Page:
It's teacher hunting season!

Monday, April 6, 2009

April activism events from Ed Notes

From Norm Scott's Education Notes Online:

Ed Events in NYC
April 7: 5pm at CUNY's Graduate Center, Fifth Avenue, between 34th Street and 35th Street, Rm 5414
Keep the ball rolling on building in the fight to save public education (ICE-UFT)

April 27: Conference on Charter Schools, location to be announced.

May 14: Rally to save public education

Sunday, April 5, 2009

NYC schools closing scoop at GothamSchools! brought the following scoop to attention:
The United Federation of Teachers and the New York Civil Liberties Union sued the New York Department of Education over a set of planned school closings. The city would have replaced the schools with charter schools.

Under this pressure, the city Department of Education is backing down from closing three zoned Harlem elementary schools.

Here is the story, reported April 2, 2009 by Phyllisa Cramer and Elizabeth Green at GothamSchools:
DOE dropping school closure plan that drew UFT, parent lawsuit
The Department of Education is dropping its bid to close three zoned elementary schools and replace them with charter schools, GothamSchools has learned. School officials informed the schools today about their uncharacteristic about face, which comes a week after the teachers union and a group of parents sued the DOE on the grounds that the plan to close the elementary schools represented an illegal alteration of zone lines.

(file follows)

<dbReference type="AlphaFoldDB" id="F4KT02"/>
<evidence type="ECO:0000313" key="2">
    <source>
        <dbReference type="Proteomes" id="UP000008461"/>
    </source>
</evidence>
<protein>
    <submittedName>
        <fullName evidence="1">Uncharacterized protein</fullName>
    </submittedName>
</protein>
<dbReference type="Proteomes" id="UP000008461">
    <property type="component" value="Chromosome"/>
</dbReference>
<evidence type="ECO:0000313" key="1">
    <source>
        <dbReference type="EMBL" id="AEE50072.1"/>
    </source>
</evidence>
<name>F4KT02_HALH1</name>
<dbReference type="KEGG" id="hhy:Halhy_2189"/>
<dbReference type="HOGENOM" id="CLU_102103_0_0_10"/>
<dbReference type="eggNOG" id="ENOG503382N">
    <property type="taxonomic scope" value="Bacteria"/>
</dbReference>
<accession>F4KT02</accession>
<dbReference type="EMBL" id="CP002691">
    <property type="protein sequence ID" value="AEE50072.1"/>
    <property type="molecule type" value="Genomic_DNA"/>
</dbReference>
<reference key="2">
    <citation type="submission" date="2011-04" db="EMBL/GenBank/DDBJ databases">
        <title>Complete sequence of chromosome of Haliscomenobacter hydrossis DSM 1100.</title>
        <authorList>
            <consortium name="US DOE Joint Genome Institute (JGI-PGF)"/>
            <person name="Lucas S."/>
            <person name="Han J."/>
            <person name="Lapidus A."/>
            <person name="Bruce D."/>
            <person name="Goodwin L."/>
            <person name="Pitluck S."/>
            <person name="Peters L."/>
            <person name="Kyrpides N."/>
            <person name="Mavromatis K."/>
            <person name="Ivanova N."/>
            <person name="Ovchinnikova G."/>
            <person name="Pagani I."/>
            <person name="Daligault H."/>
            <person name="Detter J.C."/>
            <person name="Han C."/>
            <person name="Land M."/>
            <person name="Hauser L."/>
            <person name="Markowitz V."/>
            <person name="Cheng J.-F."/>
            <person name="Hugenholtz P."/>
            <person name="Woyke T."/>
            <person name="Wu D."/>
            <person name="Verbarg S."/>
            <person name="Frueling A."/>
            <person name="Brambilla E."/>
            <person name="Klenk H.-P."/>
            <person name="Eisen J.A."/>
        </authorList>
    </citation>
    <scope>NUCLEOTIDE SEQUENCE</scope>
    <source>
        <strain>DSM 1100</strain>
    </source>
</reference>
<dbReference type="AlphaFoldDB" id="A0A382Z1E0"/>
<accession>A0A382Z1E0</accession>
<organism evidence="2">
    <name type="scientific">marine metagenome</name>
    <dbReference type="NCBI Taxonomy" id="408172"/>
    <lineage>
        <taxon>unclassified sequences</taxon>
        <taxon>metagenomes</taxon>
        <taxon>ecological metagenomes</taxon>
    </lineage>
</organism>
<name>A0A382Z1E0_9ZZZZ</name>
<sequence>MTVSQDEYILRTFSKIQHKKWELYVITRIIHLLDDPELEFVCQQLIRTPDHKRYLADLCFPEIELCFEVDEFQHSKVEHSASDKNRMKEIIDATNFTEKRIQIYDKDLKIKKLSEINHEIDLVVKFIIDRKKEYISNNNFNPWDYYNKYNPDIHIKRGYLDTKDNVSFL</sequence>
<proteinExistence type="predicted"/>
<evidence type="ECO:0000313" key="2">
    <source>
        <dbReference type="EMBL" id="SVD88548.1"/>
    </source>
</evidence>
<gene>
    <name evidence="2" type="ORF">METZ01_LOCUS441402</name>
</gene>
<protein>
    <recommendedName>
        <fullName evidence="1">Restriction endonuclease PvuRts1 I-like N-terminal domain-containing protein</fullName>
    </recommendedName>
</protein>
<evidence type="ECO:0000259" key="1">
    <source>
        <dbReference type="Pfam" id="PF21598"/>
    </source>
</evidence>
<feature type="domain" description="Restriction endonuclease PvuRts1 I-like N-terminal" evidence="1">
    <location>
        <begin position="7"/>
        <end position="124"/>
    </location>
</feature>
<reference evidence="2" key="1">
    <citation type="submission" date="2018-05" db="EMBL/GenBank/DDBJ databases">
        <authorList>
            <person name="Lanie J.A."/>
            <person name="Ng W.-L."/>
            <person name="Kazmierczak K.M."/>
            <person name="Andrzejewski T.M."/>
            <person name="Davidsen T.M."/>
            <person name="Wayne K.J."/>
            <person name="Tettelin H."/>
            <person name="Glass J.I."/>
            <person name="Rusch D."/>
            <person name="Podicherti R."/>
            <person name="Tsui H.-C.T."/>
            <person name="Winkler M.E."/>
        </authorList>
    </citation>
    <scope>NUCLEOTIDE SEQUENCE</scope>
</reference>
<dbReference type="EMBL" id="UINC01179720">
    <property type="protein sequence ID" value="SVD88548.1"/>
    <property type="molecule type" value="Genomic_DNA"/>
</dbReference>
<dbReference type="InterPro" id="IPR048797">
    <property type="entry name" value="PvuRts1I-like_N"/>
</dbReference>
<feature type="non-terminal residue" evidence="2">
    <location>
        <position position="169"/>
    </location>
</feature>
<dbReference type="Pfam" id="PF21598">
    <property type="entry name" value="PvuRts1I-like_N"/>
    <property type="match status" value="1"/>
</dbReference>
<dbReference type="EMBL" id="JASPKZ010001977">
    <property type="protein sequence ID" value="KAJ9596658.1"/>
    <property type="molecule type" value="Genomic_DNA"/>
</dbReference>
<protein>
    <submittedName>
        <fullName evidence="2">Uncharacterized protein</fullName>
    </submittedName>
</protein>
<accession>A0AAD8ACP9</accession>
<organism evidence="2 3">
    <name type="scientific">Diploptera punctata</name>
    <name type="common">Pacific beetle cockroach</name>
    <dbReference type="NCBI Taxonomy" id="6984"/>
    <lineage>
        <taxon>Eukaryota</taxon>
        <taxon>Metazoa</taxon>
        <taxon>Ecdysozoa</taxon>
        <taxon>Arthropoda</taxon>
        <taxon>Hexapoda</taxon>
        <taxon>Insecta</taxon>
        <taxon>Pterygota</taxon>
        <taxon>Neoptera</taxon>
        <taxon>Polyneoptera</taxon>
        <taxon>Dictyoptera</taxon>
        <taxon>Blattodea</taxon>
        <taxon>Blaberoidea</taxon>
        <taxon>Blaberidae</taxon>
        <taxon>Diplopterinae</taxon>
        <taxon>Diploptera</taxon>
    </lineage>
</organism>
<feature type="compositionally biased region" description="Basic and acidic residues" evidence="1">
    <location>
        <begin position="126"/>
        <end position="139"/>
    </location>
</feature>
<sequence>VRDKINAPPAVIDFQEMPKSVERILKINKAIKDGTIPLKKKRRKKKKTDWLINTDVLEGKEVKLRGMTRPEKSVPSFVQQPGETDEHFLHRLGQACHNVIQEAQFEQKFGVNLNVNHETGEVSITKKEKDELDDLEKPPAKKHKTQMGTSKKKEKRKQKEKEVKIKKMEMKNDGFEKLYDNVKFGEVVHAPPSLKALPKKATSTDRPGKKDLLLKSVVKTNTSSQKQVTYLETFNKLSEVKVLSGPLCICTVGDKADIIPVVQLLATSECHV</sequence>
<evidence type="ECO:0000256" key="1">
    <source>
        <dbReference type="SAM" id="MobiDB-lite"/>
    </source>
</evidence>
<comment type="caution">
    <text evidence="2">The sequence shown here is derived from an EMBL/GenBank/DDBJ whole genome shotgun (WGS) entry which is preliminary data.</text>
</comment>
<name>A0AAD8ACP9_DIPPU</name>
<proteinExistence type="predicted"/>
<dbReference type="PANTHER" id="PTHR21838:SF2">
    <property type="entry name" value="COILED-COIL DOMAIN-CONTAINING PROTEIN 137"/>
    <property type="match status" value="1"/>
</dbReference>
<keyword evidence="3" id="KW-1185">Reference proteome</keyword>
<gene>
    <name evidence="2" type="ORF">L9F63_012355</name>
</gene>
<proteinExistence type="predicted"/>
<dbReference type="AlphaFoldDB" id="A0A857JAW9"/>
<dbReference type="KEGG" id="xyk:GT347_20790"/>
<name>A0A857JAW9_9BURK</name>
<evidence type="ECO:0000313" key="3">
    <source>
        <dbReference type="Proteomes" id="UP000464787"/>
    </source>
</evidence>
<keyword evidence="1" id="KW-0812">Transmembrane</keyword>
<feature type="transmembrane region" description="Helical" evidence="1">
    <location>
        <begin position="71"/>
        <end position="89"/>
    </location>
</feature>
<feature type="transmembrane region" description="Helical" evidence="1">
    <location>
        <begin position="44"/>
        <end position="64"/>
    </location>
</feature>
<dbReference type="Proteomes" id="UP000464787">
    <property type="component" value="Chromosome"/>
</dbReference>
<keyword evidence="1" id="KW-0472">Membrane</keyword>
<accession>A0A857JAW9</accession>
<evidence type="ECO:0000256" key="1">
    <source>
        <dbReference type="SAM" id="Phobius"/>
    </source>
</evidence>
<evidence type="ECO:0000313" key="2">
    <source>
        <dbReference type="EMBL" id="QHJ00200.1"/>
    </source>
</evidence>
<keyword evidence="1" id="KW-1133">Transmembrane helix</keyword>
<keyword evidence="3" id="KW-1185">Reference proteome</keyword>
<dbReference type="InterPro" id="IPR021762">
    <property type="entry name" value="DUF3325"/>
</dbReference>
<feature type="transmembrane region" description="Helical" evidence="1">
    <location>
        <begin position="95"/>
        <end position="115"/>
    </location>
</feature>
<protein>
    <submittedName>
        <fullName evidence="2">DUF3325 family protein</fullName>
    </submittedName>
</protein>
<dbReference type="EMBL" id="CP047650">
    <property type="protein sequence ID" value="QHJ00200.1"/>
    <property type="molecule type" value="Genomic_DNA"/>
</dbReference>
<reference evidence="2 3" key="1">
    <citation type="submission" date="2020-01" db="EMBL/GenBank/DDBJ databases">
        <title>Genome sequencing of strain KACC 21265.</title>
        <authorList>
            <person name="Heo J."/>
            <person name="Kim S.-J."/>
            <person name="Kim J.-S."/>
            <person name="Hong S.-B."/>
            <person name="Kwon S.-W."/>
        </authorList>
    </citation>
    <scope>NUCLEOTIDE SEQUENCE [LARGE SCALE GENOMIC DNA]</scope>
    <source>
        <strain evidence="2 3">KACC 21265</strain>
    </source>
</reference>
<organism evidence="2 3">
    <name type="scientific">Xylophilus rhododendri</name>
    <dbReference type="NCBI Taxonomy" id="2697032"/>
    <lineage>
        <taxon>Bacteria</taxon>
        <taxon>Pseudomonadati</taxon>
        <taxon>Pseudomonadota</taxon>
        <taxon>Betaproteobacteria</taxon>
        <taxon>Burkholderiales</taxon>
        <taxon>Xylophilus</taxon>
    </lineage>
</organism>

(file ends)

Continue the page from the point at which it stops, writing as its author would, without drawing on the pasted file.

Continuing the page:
The three schools, PS 241 and PS 194 in Harlem and PS 150 in Brownsville, will enroll new students in the fall, John White, director of the department’s portfolio office, confirmed. The DOE will phase out middle school grades at PS 241 and PS 150 as planned, White said, because the districts where those schools are located do not have zoned middle schools.

White emphasized that parents will still be able to choose to send their children to charter schools. All of the charter schools that were supposed to replace the zoned elementary schools will continue to expand inside DOE space, he said. The charter schools will either share space with the existing elementary schools, as in the case of PS 150, which is getting two schools that are part of the Uncommon Schools network, or they will remain in their current spaces. The latter option is possible for Harlem Success Academy 2, which is currently located inside PS 123.

White said the department made its decision because the lawsuit left parents unsure of which schools would be open next year. “Rather than continue to confuse them through this lawsuit, which is hanging over the process, we know that they will be given all of these options choose the one that will be best for them,” he said.

Assemblyman Daniel O’Donnell, who represents Manhattan and had criticized the department’s decision to shutter the schools, said he was pleased to hear the news from Micah Lasher, the department’s chief lobbyist, in a voice message today. He said he suspects politics played a role in the decision. “Obviously there’s a mayoral election this year and the question of mayoral control before the state legislature – those are not the best circumstances to be losing a lawsuit about notification of parental involvement,” O’Donnell said in a phone interview.